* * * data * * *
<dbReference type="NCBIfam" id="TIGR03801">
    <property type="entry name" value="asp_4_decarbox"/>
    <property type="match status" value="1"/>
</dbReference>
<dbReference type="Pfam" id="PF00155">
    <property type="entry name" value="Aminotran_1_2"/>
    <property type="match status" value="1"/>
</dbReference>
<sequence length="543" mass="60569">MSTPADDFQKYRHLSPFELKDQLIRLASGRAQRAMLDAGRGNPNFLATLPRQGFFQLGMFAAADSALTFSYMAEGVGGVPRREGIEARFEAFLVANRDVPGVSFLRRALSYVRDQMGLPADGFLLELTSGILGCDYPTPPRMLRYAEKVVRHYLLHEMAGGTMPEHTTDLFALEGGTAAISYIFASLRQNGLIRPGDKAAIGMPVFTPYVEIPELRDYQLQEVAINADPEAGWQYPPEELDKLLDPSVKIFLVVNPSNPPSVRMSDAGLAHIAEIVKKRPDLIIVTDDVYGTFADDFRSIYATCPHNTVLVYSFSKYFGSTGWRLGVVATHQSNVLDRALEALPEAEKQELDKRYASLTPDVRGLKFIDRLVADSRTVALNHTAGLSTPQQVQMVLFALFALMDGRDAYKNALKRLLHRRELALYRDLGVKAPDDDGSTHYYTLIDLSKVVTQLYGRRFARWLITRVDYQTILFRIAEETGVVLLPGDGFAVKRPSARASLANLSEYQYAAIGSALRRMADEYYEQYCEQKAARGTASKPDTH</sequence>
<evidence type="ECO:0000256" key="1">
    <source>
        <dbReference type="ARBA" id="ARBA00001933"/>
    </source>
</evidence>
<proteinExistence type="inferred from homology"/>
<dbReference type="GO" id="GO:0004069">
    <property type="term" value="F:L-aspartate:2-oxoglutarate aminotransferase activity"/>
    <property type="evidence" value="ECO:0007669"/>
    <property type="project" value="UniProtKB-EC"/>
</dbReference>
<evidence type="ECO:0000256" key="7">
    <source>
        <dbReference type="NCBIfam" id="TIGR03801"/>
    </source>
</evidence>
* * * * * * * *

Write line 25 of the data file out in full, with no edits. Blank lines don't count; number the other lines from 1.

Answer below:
</evidence>